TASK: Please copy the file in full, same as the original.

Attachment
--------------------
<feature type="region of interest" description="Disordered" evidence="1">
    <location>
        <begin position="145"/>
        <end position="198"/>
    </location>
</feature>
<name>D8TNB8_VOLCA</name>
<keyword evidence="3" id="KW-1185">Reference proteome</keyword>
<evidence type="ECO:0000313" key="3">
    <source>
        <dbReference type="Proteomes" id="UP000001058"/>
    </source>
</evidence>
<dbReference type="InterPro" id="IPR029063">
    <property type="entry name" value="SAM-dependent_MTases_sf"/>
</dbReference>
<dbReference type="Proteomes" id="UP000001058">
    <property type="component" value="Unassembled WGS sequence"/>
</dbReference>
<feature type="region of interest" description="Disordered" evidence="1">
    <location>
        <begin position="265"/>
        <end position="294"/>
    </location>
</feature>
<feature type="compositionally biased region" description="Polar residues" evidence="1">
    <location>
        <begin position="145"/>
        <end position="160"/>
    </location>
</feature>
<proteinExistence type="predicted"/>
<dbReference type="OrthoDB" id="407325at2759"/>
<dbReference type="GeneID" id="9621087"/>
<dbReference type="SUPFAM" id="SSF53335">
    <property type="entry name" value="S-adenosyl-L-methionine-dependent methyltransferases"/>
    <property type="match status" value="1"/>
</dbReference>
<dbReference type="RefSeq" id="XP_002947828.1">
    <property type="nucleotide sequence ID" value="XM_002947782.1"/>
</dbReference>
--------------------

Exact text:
<feature type="region of interest" description="Disordered" evidence="1">
    <location>
        <begin position="145"/>
        <end position="198"/>
    </location>
</feature>
<name>D8TNB8_VOLCA</name>
<keyword evidence="3" id="KW-1185">Reference proteome</keyword>
<evidence type="ECO:0000313" key="3">
    <source>
        <dbReference type="Proteomes" id="UP000001058"/>
    </source>
</evidence>
<dbReference type="InterPro" id="IPR029063">
    <property type="entry name" value="SAM-dependent_MTases_sf"/>
</dbReference>
<dbReference type="Proteomes" id="UP000001058">
    <property type="component" value="Unassembled WGS sequence"/>
</dbReference>
<feature type="region of interest" description="Disordered" evidence="1">
    <location>
        <begin position="265"/>
        <end position="294"/>
    </location>
</feature>
<feature type="compositionally biased region" description="Polar residues" evidence="1">
    <location>
        <begin position="145"/>
        <end position="160"/>
    </location>
</feature>
<proteinExistence type="predicted"/>
<dbReference type="OrthoDB" id="407325at2759"/>
<dbReference type="GeneID" id="9621087"/>
<dbReference type="SUPFAM" id="SSF53335">
    <property type="entry name" value="S-adenosyl-L-methionine-dependent methyltransferases"/>
    <property type="match status" value="1"/>
</dbReference>
<dbReference type="RefSeq" id="XP_002947828.1">
    <property type="nucleotide sequence ID" value="XM_002947782.1"/>
</dbReference>